Lat here. Earlier this month, I wondered: could the bumper crop of new partners at Cravath bode well for bonuses? Although firms like Cravath generally make partnership decisions with a focus on the longer term, as opposed to based on short-term financial performance, a class of five partners is one of the largest Cravath has had in years. It certainly seems to reflect a good degree of confidence about the firm’s future.

Now we have our answer as to the size of Cravath bonuses. The firm just announced its year-end bonuses for 2012, and they’re not simply a cut-and-paste of last year’s numbers. This year’s bonuses are more generous than last year’s, which is great news (at least for associates trying to pay off their law school loans; partners might be less enthused).

Sit up and take notes, since the Cravath bonus scale sets the bar for most other major law firms….

Here is what Cravath’s 2012 year-end bonus scale — a scale that will be widely adopted all over Biglaw in the days and weeks ahead — looks like. It comes to us via Peter Lattman of DealBook (who got the leak this year instead of his former outlet, the WSJ Law Blog):

Class of 2012 — $10,000 (pro-rated)
Class of 2011 — $10,000
Class of 2010 — $14,000
Class of 2009 — $20,000
Class of 2008 — $27,000
Class of 2007 — $34,000
Class of 2006 — $40,000
Class of 2005 — $50,000
Class of 2004 — $60,000

Cravath will pay the 2012 year-end bonuses on Friday, December 21 (the end of the world in the Mayan calendar). Because Cravath is a lockstep firm and “does not apply any billable hour or similar criteria in determining eligibility for associate bonuses…. virtually all of our associates will receive the full bonus.”

How do the 2012 bonuses compare to last year’s payouts? Here is Cravath’s 2011 year-end bonus scale:

Class of 2011: $0
Class of 2010: $7,500
Class of 2009: $10,000
Class of 2008: $15,000
Class of 2007: $20,000
Class of 2006: $25,000
Class of 2005: $30,000
Class of 2004: $37,500

As you can see, the 2012 year-end bonuses are a good deal higher than the 2011 year-end bonuses. In 2011, first-year associates received $7,500, and the most-senior associates received $37,500. In 2012, first-year associates are getting $10,000, and the most-senior associates are getting $60,000. That represents healthy improvement in year-end bonuses, as predicted by the partner-making tea leaves.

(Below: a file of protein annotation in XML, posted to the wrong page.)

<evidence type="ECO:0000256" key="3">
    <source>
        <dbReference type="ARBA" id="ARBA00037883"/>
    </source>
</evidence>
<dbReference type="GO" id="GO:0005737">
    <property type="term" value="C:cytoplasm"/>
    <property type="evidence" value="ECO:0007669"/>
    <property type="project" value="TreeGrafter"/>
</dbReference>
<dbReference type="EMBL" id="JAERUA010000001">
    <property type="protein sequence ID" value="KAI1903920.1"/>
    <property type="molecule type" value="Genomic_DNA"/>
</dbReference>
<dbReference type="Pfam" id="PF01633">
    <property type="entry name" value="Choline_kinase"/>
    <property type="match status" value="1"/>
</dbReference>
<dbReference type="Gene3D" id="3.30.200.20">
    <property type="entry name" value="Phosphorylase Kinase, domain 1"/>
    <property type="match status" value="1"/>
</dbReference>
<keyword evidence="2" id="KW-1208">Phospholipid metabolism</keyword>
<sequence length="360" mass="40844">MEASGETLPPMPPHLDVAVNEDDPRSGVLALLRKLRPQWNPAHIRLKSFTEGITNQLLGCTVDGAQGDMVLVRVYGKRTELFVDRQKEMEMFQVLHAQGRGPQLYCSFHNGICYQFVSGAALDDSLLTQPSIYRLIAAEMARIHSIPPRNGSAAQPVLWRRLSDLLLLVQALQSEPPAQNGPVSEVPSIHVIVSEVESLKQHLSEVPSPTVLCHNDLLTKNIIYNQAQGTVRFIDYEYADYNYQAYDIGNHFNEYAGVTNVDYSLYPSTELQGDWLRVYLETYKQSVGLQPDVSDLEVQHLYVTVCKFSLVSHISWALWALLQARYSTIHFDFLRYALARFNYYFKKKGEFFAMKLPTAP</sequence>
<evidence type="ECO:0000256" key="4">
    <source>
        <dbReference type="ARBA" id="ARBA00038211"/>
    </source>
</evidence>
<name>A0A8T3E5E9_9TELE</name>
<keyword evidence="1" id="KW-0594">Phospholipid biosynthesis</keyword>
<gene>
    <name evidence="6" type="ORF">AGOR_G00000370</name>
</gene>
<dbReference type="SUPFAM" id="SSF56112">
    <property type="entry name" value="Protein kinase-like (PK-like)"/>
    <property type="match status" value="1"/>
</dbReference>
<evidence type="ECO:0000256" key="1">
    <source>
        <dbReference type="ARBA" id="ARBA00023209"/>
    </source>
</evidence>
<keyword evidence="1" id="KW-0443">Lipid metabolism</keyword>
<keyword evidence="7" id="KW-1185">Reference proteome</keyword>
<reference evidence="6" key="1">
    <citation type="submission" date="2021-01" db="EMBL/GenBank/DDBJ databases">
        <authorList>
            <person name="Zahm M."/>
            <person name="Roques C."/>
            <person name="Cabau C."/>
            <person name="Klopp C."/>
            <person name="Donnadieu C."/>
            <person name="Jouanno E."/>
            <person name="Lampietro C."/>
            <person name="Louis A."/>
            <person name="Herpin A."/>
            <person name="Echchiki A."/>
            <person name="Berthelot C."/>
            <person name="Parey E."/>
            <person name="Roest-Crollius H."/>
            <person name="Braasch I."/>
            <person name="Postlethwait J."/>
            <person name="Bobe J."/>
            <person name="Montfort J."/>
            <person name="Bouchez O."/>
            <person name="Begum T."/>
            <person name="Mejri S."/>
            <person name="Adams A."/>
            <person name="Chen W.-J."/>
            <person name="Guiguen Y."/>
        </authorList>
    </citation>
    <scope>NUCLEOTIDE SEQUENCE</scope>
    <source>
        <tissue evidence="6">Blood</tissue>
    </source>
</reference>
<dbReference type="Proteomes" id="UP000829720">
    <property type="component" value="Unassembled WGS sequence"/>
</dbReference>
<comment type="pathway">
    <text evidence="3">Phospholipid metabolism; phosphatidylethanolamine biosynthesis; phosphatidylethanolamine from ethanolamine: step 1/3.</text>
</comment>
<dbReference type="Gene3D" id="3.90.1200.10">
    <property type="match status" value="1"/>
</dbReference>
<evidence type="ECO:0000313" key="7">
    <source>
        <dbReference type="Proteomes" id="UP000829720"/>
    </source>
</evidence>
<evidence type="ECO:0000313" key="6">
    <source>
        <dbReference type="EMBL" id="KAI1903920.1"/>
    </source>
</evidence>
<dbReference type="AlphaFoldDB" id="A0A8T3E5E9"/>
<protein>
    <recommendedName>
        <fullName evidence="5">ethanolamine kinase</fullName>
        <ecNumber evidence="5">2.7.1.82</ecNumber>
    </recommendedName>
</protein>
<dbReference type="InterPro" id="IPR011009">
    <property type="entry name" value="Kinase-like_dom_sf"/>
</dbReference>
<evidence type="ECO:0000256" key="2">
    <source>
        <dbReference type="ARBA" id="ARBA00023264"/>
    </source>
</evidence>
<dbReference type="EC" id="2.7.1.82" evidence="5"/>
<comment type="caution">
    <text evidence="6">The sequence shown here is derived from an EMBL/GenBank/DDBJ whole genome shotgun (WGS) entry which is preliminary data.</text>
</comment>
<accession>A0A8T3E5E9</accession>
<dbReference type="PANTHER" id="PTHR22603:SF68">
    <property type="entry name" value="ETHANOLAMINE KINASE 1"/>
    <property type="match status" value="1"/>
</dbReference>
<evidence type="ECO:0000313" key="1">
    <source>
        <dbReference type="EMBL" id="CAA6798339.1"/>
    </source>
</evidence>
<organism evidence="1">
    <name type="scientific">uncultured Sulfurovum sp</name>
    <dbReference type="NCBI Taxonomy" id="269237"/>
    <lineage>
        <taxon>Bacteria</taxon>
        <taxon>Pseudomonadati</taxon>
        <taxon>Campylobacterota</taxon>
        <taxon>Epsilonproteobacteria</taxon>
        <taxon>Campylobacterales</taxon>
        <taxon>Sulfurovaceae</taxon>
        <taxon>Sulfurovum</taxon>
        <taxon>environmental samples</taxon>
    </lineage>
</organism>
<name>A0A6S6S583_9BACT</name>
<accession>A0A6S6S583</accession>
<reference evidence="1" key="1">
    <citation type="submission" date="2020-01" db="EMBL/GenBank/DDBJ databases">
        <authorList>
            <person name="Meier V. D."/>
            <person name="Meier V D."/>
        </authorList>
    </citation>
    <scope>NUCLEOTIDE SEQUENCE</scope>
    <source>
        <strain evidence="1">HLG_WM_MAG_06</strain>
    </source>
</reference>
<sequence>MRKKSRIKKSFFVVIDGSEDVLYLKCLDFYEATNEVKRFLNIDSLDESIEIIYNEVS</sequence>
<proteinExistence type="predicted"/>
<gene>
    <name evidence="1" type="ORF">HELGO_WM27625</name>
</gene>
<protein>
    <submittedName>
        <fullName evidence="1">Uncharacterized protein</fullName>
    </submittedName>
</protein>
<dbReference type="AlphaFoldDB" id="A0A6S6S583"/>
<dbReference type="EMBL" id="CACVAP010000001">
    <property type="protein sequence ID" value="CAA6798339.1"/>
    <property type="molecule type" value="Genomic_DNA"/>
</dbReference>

Note, however, that Cravath associates did not receive spring bonuses in 2012. In calendar year 2011, they received spring bonuses in the following amounts:

Class of 2011 (N/A; not yet at the firm): $0
Class of 2010: $2,500
Class of 2009: $7,500
Class of 2008: $10,000
Class of 2007: $15,000
Class of 2006: $20,000
Class of 2005: $20,000
Class of 2004: $20,000

Thus, in calendar year 2011, Cravath associates received the following in total bonus compensation (adding spring and year-end bonuses):

Class of 2011: $0
Class of 2010: $10,000
Class of 2009: $17,500
Class of 2008: $25,000
Class of 2007: $35,000
Class of 2006: $45,000
Class of 2005: $50,000
Class of 2004: $57,500

So here’s a comparison of 2011 and 2012 total bonus compensation at Cravath (math done rather hastily; if you see errors, please let us know):

Class Year20112012

1st Years (stub) — $0 — $10,000 prorated
1st Years — $10,000 — $10,000
2nd Years — $17,500 — $14,000
3rd Years — $25,000 — $20,000
4th Years — $35,000 — $27,000
5th Years — $45,000 — $34,000
6th Years — $50,000 — $40,000
7th Years — $57,500 — $50,000
8th Years — $57,500 — $60,000

On the one hand, including spring bonuses when comparing 2011 to 2012 makes the 2012 bonuses look less generous. On the other hand, one can argue that the spring bonuses paid in 2011 should actually be viewed as a supplement to 2010 compensation, not as part of 2011 compensation. (Elie takes this position below.)

As for the timing of the announcement, apparently Cravath didn’t like our idea of announcing and paying bonuses early to help employees adversely affected by Hurricane Sandy. Just as it did in 2011, Cravath announced on the last Monday in November. In 2010, the firm announced on November 22 — the second-to-last Monday in November, and before Thanksgiving. Back in 2009, the firm announced on November 2, the first Monday in November.

Based on the past few years, it seems that Cravath is announcing its bonuses later and later (but still always on a Monday in November). Maybe next year Nate Silver can spare us the waiting and predict Cravath’s bonuses; he seems to be good with November prognosticating.

Now, please flip to the next page for (1) analysis by Elie Mystal, (2) color commentary from ATL readers, and (3) the full Cravath memo….


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